On 15 March 2012, the European Medicines Agency completed a review of Priorix. The Agency’s Committee for Medicinal Products for Human Use (CHMP) concluded that there is a need to harmonise the prescribing information for Priorix in the European Union (EU).
- What is Priorix?
Priorix is a vaccine used to protect against measles, mumps and rubella (German measles). It can be used in adults, adolescents and children from nine months of age.
Priorix contains small amounts of attenuated (weakened) forms of the viruses that cause measles, mumps and rubella. Vaccines work by ‘teaching’ the immune system (the body’s natural defences) how to defend itself against a disease. When a person is given Priorix, the immune system recognises the viruses as ‘foreign’ and makes antibodies against them. In the future, the immune system will be able to produce antibodies more quickly when it is exposed to these viruses.
Priorix is marketed in all EU Member States as well as in Norway and Iceland. The company that markets the medicine is GlaxoSmithKline (GSK) Biologicals.
- Why was Priorix reviewed?
Priorix is authorised in the EU via national procedures. This has led to divergences across Member States in the way the medicine can be used, as seen in the differences in the summaries of product characteristics (SmPCs), labelling and package leaflets in the countries where the medicine is marketed.
Due to the divergent national positions, on 20 May 2011, GlaxoSmithKline Biologicals referred the matter to the CHMP in order to harmonise the marketing authorisations for Priorix in the EU
- What are the conclusions of the CHMP?
The CHMP, in the light of the data submitted and the scientific discussion within the Committee, was of the opinion that the SmPCs, labelling and package leaflets should be harmonised across the EU.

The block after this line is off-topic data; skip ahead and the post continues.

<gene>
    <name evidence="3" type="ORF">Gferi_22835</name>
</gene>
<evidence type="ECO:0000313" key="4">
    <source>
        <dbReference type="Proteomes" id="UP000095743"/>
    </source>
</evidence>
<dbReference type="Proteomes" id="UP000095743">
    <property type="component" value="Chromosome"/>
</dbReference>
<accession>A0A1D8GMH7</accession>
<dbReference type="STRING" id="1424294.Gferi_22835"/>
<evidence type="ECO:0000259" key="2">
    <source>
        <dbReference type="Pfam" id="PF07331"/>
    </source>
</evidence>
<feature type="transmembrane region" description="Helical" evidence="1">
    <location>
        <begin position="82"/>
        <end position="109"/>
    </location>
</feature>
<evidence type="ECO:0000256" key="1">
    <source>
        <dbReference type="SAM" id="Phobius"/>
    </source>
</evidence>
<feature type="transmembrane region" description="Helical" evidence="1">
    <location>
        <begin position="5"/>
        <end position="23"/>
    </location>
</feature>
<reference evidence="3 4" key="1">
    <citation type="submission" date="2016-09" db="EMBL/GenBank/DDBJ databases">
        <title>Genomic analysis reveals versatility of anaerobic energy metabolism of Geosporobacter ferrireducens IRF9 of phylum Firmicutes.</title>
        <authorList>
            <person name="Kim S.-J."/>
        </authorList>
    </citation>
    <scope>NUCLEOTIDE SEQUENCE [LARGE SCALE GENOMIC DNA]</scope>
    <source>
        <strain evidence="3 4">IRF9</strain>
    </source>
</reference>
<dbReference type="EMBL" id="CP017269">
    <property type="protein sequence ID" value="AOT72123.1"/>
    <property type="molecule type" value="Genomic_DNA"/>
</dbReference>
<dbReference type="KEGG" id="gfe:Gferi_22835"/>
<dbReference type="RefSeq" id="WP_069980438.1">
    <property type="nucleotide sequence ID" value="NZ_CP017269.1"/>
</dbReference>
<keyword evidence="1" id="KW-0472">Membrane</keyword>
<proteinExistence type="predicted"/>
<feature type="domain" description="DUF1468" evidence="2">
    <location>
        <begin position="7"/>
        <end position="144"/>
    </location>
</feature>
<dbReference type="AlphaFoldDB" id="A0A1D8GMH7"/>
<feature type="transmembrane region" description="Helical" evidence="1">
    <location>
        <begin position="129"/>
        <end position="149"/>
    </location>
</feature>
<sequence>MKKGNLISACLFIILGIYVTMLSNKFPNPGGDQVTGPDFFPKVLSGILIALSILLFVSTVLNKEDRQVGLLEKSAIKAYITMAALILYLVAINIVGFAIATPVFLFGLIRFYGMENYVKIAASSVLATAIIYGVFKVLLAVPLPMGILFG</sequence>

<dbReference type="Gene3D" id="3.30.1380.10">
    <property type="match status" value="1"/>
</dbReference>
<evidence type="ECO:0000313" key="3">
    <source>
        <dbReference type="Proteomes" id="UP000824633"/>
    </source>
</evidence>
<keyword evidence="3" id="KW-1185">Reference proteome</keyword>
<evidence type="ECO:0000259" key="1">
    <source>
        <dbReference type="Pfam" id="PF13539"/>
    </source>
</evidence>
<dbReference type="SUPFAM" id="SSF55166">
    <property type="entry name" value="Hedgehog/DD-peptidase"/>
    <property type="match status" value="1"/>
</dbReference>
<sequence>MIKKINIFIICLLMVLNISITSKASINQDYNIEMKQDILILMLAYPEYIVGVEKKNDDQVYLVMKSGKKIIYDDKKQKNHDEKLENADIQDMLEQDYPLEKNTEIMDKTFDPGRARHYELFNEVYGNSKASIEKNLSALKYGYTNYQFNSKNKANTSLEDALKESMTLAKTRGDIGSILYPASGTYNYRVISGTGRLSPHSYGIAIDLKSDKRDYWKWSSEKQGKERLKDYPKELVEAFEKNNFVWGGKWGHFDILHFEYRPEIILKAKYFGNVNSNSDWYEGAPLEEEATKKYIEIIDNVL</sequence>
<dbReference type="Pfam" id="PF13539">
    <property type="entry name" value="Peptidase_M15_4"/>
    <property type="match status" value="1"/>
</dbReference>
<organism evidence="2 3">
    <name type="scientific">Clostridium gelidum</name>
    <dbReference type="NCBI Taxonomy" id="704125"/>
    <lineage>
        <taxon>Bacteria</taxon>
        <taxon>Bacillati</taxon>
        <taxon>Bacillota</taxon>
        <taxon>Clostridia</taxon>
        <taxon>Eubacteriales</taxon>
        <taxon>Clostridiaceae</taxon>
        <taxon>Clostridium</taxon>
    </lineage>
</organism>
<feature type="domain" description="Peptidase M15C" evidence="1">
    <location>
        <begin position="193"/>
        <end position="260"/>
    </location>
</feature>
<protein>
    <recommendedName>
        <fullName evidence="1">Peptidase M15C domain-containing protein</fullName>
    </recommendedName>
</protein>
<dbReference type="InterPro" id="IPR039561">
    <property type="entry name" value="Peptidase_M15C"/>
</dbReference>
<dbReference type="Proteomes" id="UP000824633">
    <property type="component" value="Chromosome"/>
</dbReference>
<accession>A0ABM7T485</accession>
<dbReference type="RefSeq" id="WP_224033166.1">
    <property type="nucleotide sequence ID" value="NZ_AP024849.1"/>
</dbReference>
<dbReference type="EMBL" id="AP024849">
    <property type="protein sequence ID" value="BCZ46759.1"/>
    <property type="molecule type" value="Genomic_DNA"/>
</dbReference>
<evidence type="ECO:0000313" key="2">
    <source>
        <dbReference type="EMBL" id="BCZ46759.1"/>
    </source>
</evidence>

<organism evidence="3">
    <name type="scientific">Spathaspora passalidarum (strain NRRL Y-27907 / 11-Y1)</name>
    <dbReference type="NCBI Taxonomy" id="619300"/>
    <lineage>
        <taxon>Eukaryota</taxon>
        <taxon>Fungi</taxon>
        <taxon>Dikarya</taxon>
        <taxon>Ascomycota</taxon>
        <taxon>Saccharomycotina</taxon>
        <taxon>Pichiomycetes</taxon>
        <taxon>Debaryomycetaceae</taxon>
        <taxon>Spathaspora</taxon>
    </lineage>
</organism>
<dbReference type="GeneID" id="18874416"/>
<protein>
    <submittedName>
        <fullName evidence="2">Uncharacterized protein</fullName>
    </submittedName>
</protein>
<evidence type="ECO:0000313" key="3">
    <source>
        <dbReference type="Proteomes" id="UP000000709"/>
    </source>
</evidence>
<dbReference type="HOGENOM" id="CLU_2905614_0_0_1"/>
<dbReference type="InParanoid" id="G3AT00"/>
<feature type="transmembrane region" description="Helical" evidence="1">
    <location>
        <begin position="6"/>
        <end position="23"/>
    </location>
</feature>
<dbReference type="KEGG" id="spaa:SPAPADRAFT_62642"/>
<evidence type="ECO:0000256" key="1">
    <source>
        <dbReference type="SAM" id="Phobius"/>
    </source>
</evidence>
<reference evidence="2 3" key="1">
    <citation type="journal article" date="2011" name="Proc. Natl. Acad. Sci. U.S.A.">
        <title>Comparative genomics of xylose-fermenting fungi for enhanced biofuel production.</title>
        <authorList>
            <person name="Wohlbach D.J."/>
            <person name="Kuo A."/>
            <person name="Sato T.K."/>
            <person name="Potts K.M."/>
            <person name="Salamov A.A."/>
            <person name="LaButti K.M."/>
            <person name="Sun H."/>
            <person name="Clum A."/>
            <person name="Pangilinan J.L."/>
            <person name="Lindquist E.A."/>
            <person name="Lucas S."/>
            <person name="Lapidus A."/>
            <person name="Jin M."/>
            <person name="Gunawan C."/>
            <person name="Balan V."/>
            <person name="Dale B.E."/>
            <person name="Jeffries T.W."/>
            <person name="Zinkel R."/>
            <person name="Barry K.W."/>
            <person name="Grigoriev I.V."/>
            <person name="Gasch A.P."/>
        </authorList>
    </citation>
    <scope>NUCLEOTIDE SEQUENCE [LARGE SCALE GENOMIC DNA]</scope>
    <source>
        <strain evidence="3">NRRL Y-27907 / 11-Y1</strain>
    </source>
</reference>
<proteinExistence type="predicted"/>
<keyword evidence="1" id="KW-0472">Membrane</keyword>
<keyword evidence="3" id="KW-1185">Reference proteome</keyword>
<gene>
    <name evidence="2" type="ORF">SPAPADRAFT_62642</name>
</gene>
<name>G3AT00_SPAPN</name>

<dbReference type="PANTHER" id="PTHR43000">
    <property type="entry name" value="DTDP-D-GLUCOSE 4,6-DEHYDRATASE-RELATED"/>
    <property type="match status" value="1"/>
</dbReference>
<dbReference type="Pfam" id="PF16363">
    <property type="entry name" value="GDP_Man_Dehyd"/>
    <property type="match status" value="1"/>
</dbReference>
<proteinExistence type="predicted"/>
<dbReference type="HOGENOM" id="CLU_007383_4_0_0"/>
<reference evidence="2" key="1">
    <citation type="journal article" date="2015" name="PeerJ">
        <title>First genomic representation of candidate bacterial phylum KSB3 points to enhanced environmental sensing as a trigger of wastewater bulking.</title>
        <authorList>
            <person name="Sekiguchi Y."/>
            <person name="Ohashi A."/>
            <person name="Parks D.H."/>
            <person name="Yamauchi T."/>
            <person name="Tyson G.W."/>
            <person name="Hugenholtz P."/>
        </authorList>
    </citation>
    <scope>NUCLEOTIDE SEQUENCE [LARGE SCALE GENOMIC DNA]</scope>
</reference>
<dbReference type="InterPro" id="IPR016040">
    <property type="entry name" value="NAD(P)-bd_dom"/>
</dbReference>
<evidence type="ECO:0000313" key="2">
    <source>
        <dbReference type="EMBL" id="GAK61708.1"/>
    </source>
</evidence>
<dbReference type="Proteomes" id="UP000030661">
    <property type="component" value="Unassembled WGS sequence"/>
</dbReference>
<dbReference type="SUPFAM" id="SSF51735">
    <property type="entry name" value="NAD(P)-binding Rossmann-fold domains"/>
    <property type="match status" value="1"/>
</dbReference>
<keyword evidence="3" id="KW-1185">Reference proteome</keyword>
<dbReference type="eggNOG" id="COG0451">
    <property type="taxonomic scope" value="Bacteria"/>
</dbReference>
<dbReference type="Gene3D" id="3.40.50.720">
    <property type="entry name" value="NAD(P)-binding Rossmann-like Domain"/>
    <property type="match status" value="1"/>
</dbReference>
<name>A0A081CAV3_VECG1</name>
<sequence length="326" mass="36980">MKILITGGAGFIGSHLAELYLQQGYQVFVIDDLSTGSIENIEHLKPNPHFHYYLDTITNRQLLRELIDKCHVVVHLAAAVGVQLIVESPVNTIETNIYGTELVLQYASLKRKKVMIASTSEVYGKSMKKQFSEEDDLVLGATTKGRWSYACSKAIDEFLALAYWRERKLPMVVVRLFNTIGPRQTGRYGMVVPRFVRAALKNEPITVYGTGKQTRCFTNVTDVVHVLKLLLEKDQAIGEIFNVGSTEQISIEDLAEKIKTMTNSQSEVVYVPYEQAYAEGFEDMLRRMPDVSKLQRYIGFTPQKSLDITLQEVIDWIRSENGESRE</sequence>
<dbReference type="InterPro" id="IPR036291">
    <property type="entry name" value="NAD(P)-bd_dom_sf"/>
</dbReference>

The areas harmonised include:
4.1 Therapeutic indications
There was some inconsistency between EU countries regarding the approved lower age limit for Priorix, which varied from nine months to 15 months of age. The CHMP recommended that this should be harmonised to nine months of age. However, since a single dose of Priorix produces a lower immune response in children under 12 months old, the CHMP decided to include a reference to the other sections containing specific information on the use of Priorix in children between nine and 12 months old.
4.2 Posology and method of administration
The CHMP recommended arranging this section according to the dosing recommendations for different age groups. For children between nine and 12 months old, the CHMP decided to include a recommendation to give a second dose preferably within three months of the first dose.
There was some inconsistency between EU countries regarding the use of Priorix in patients infected with HIV. The CHMP decided to contraindicate the use of Priorix in people with symptomatic, advanced HIV, since these patients have a severely weakened immune system which puts them at risk of serious health problems following vaccination with attenuated measles virus. Priorix is also contraindicated in people with certain other conditions which severely weaken the immune system.
The CHMP also harmonised other sections of the SmPC, including sections 4.4 (warnings and precautions for use), 4.5 (interaction with other medicinal products and other forms of interaction), 4.6 (fertility, pregnancy and lactation) and 5.1 (pharmacodynamic properties).
The amended information to doctors and patients is available in the 'All documents' tab.
The European Commission issued a decision on 25 May 2012.
|International non-proprietary name (INN) or common name|
measles, mumps and rubella vaccine (live)
|Type||Article 30 referrals|
This type of referral is triggered when Member States have adopted different decisions over the years for some medicines (e.g. different indications, contraindications or posology) and there is a need to harmonise across the European Union.
|Status||European Commission final decision|
- Questions and answers (Q&A) - easy-to-understand summary of key issues and Committee conclusions
- Summary of Opinion - contains the CHMP opinion of the referred medicine(s)
- List of the medicines affected by the referral (Annex I)
- Scientific conclusions of the Committee (Annex II)
The following two documents are sometimes available:
- Changes to the summary of product characteristics, labeling or package leaflet (also known as Annex III) - available when changes have been recommended by the Committee
- Conditions of the marketing authorisation (also known as Annex IV) - available when the Committee recommends measures to be taken for the marketing authorisation(s) such as safety measures or extra studies